Briefs: IHG extends agreement in Vietnam; voco debuts in Japan

IHG, Sun Hospitality extend relationship: IHG Hotels & Resorts has announced a strategic alliance framework agreement with its decade-long partner Sun Hospitality Group, the Hanoi, Vietnam-based member of Sun Group, to develop four hotels in two destinations totaling 2,709 rooms. IHG’s Crowne Plaza, Holiday Inn Resort and voco brands will be coming up in the expansion of Ba Na Hills, while the Holiday Inn Resort brand will debut in the Quang Ninh Province. The companies also plan to explore more projects, including the development of a collection of Vignette Collection onsen-wellness resorts in Vietnam, in collaboration with spa and wellness consultant Raison d’Etre. The 178-villa Sun Onsen Village, Vignette Collection, and the 194-villa Quang Hanh Onsen Village, Vignette Collection will be the first two properties under the collaboration. IHG and Sun will also collaborate on learning and development, quality assurance, jointly creating new lines of products and services, and CSR efforts. IHG has 15 open hotels in Vietnam and plans to double its portfolio by 2027 through a pipeline of 20 properties. Following the debut of the Regent Hotels & Resorts brand in Phu Quoc, IHG will also introduce voco hotels in Danang in 2023.

                                               Rendering of voco Osaka Central

Voco to debut in Japan: IHG Hotels & Resorts announced it will debut its voco brand in Japan, following the signing of a management agreement with NTT Urban Development Corp., which will be represented through its subsidiary UD Hospitality Management Corp. The flagship 191-key voco Osaka Central will open in 2023, marking the 75th signing of a voco property in over three years. The hotel will be IHG’s sixth hotel in Osaka. IHG has 50 open or pipeline hotels across six brands in Japan.

Los Angeles ordinance to mandate daily room cleaning: The Los Angeles City Council has voted to adopt the Hotel Worker Protection Initiative, which calls for daily room cleaning in hotel rooms, boosting wages for hotel staff and providing them with increased protection against sexual assault and other threats. The ordinance will come up for a second vote next week.

Highline Hospitality acquires 2 Hiltons: Highline Hospitality Partners, Birmingham, Alabama, has acquired two hotels in Portland, Maine — the 220-key DoubleTree by Hilton Hotel Portland and the 98-room Tru by Hilton Portland Airport Area — as part of a strategic partnership with ADELON Capital, Hollywood, Florida. The acquisitions bring Highline’s portfolio to eight.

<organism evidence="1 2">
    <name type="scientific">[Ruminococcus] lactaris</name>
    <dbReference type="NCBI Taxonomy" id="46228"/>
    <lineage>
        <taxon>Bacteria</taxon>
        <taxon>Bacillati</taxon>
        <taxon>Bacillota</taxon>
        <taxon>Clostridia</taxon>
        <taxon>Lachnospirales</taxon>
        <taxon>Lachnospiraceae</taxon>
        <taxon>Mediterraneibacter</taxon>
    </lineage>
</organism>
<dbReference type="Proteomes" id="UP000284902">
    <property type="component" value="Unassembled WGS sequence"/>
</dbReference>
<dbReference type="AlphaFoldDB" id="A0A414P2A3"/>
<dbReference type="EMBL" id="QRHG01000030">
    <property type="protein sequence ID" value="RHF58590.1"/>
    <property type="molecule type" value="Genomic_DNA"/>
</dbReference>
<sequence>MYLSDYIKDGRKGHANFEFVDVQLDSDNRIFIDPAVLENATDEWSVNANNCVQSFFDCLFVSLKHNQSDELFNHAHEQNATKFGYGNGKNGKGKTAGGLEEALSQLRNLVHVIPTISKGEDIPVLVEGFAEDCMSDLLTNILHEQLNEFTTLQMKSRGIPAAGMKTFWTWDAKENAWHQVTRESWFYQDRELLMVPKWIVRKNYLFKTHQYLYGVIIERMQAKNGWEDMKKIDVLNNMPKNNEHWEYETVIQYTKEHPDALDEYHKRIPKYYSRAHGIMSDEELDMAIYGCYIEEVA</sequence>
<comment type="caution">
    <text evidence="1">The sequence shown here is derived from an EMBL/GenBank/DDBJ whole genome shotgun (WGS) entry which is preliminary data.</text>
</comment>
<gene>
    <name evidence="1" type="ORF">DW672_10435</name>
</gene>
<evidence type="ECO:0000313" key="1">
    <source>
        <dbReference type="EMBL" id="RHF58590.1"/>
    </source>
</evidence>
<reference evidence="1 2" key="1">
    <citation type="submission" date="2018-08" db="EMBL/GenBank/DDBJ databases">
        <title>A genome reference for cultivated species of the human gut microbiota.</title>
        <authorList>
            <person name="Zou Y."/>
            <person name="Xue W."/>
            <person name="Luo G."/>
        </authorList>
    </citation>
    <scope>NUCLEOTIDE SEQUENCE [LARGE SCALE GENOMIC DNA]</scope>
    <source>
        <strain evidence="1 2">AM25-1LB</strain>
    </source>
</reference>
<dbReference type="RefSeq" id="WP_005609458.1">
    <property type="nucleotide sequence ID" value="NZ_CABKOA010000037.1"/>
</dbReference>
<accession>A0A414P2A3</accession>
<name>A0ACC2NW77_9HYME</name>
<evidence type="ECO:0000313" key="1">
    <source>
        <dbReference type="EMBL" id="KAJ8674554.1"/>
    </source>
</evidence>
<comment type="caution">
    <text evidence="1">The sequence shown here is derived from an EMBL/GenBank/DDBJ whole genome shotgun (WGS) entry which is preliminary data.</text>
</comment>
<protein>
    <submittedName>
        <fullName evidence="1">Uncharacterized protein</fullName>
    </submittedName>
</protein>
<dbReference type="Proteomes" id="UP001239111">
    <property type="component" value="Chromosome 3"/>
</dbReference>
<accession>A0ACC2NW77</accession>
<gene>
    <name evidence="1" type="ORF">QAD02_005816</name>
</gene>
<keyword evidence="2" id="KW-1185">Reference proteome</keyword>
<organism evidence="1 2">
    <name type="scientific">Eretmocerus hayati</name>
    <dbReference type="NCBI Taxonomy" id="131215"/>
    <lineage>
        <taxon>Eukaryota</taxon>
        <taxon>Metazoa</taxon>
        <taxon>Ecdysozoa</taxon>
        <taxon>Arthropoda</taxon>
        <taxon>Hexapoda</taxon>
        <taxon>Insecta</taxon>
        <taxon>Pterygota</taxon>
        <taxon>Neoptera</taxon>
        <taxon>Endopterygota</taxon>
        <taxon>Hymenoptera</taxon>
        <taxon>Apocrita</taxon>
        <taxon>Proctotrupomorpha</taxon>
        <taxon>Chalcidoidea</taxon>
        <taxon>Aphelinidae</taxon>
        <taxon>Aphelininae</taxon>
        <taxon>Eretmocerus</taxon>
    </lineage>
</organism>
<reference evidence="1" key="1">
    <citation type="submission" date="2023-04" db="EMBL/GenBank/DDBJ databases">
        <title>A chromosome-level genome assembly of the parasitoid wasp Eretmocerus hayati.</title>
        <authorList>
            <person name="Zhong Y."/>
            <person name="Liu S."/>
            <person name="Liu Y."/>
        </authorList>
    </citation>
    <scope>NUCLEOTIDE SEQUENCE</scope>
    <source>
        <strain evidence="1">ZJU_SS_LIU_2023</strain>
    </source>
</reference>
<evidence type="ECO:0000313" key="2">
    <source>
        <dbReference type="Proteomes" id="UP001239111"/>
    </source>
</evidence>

Dream Hotel Group adds in Kansas: Dream Hotel Group, New York City, has announced plans to open a 155-room hotel in the new Ballpark District mixed-use project in downtown Wichita, Kansas. Slated to open in 2024, Unscripted Wichita will consist of 155 rooms and several dining venues, including a signature restaurant at the street level and a rooftop bar and lounge with views of Riverfront Stadium and downtown skyline. Led by Kansas-based developer EPC Real Estate Group with architectural design by DLR Group, the hotel will be the centerpiece of the mixed-use development. Currently, Dream Hotel Group has 15 open hotels and 25 in various stages of development.

AHLA reacts to proposed climate rule: Commenting on the U.S. Securities and Exchange Commission’s (SEC) proposed rule on the Enhancement and Standardization of Climate-Related Disclosure for Investors, the American Hotel and Lodging Association said while it welcomed the eagerness of the investors to better understand how businesses have been getting affected by climate change, the proposed rules could have the opposite effect as intended. AHLA President and CEO Chip Rogers told the SEC that some of the provisions are likely to discourage some registrants from continuing their forward-looking practices and implementing climate-related initiatives. The association suggested removing requirements that registrants disclose their Scope 3 emissions or at least allow such disclosures to be furnished instead of being filed.